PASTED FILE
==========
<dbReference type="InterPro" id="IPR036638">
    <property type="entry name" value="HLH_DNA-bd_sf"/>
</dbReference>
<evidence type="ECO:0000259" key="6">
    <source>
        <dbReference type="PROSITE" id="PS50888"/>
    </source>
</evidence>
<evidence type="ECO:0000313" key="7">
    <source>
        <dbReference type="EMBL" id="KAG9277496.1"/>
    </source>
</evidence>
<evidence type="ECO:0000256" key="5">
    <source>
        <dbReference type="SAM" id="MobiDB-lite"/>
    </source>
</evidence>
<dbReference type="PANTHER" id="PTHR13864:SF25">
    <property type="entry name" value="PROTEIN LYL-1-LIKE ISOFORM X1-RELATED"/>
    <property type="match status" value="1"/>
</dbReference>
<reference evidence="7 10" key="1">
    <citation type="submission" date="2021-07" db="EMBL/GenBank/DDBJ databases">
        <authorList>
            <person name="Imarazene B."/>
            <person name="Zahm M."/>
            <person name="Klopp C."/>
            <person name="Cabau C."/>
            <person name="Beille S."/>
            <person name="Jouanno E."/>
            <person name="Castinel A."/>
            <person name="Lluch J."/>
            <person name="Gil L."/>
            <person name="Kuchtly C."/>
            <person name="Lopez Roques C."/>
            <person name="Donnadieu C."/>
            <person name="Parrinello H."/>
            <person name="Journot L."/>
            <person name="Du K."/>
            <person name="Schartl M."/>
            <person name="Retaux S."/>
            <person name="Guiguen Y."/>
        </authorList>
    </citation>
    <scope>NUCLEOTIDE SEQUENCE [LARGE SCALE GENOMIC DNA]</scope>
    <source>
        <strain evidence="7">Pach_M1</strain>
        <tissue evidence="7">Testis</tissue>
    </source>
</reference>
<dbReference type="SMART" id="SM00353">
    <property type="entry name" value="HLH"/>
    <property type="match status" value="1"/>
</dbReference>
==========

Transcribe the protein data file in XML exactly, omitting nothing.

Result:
<dbReference type="InterPro" id="IPR036638">
    <property type="entry name" value="HLH_DNA-bd_sf"/>
</dbReference>
<evidence type="ECO:0000259" key="6">
    <source>
        <dbReference type="PROSITE" id="PS50888"/>
    </source>
</evidence>
<evidence type="ECO:0000313" key="7">
    <source>
        <dbReference type="EMBL" id="KAG9277496.1"/>
    </source>
</evidence>
<evidence type="ECO:0000256" key="5">
    <source>
        <dbReference type="SAM" id="MobiDB-lite"/>
    </source>
</evidence>
<dbReference type="PANTHER" id="PTHR13864:SF25">
    <property type="entry name" value="PROTEIN LYL-1-LIKE ISOFORM X1-RELATED"/>
    <property type="match status" value="1"/>
</dbReference>
<reference evidence="7 10" key="1">
    <citation type="submission" date="2021-07" db="EMBL/GenBank/DDBJ databases">
        <authorList>
            <person name="Imarazene B."/>
            <person name="Zahm M."/>
            <person name="Klopp C."/>
            <person name="Cabau C."/>
            <person name="Beille S."/>
            <person name="Jouanno E."/>
            <person name="Castinel A."/>
            <person name="Lluch J."/>
            <person name="Gil L."/>
            <person name="Kuchtly C."/>
            <person name="Lopez Roques C."/>
            <person name="Donnadieu C."/>
            <person name="Parrinello H."/>
            <person name="Journot L."/>
            <person name="Du K."/>
            <person name="Schartl M."/>
            <person name="Retaux S."/>
            <person name="Guiguen Y."/>
        </authorList>
    </citation>
    <scope>NUCLEOTIDE SEQUENCE [LARGE SCALE GENOMIC DNA]</scope>
    <source>
        <strain evidence="7">Pach_M1</strain>
        <tissue evidence="7">Testis</tissue>
    </source>
</reference>
<dbReference type="SMART" id="SM00353">
    <property type="entry name" value="HLH"/>
    <property type="match status" value="1"/>
</dbReference>